by Kelley Norris

Scott Barretta, writer and researcher for the Mississippi Blues Trail and an adjunct instructor in sociology and anthropology at the University of Mississippi, has lived in the state for sixteen years, but his blues journey began long before his arrival here.

A multidecade musical odys­sey has led Barretta to receiving the Mississippi Arts Commission (MAC) 2016 Governor’s Award for Excellence in the Arts for Mississippi Heritage. The award will be presented at the 28th Governor’s Awards ceremony, set for 6:00 p.m., February 11, in Jackson.

Barretta grew up in northern Virginia. As a student at George Mason University and the University of Virginia, he focused his under­graduate and graduate work on polit­ical sociology and did some research on blues history at UVA. In 1992, his doctoral studies took him to Lund University in Sweden, where his ad­visor encouraged him to pursue the topic further.

While in Sweden, Barretta be­gan writing for the Swedish blues magazine Jefferson, named for Blind Lemon Jefferson and entirely in Swedish, and in 1995 he became its editor. This led him to write for oth­er publications in the United States, including Living Blues.

bluesmarkerBarretta first came to Mississippi in 1988 to attend blues festivals and visit juke joints in Clarkdale, Greenville, Chulahoma, and other places. He met Living Blues editor David Nelson, who recruited Barretta to succeed him as editor in 1999.

“I really had no plans for leav­ing Sweden when David initial­ly approached me, but I eventual­ly decided that it was a once-in-a-lifetime opportunity to get paid to study blues in Mississippi,” Barretta said. “I was an aca­demic who was editing a blues magazine on the side. Becoming a full-time editor at the Center for the Study of Southern Culture seemed liked a good move.”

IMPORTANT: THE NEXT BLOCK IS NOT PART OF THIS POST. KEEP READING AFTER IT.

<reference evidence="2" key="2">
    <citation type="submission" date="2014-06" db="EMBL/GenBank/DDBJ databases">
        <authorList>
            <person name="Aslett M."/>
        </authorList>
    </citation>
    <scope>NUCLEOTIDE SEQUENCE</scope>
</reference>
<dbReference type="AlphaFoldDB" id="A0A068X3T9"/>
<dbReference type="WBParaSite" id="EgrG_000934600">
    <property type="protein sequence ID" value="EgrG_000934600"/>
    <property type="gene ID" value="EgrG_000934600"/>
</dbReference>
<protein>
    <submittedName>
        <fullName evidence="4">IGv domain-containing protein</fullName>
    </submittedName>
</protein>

Sixteen years later, Barretta says he has de­veloped a deep love for Mississippi while learning the intricacies of its musical culture and how its connections per­meate the state. He has experienced the blues firsthand, getting to know legends such as Bobby Rush and go­ing to Junior Kimbrough’s juke joint, Otha Turner’s fife and drum picnic, the Flowing Fountain in Greenville, and Betty’s place in Noxubee County, where Willie King played every Sunday night.

Besides his work with Living Blues and the radio show Highway 61, Barretta is, along with founding Living Blues editor Jim O’Neal and graphic designer Wanda Clark, on the team that created the Mississippi Blues Trail, which features more than one hundred and eighty historical markers across the state and as far away as Norway and France.

“That we have so many mark­ers that feature multiple images and over five hundred words, and that we’re doing so in Mississippi, is groundbreaking in terms of cul­tural and historical interpretation of African American vernacular cul­ture,” Barretta said. “Other states and regions often contact us to in­quire about how they can do this, but no one has really followed suit.”

He is working with filmmak­er Joe York and UM’s Southern Documentary Project to produce the forthcoming documentary Shake ’Em on Down: The Blues According to Fred McDowell. Barretta and York will screen the film on April 6 as part of the Music of the South Symposium.

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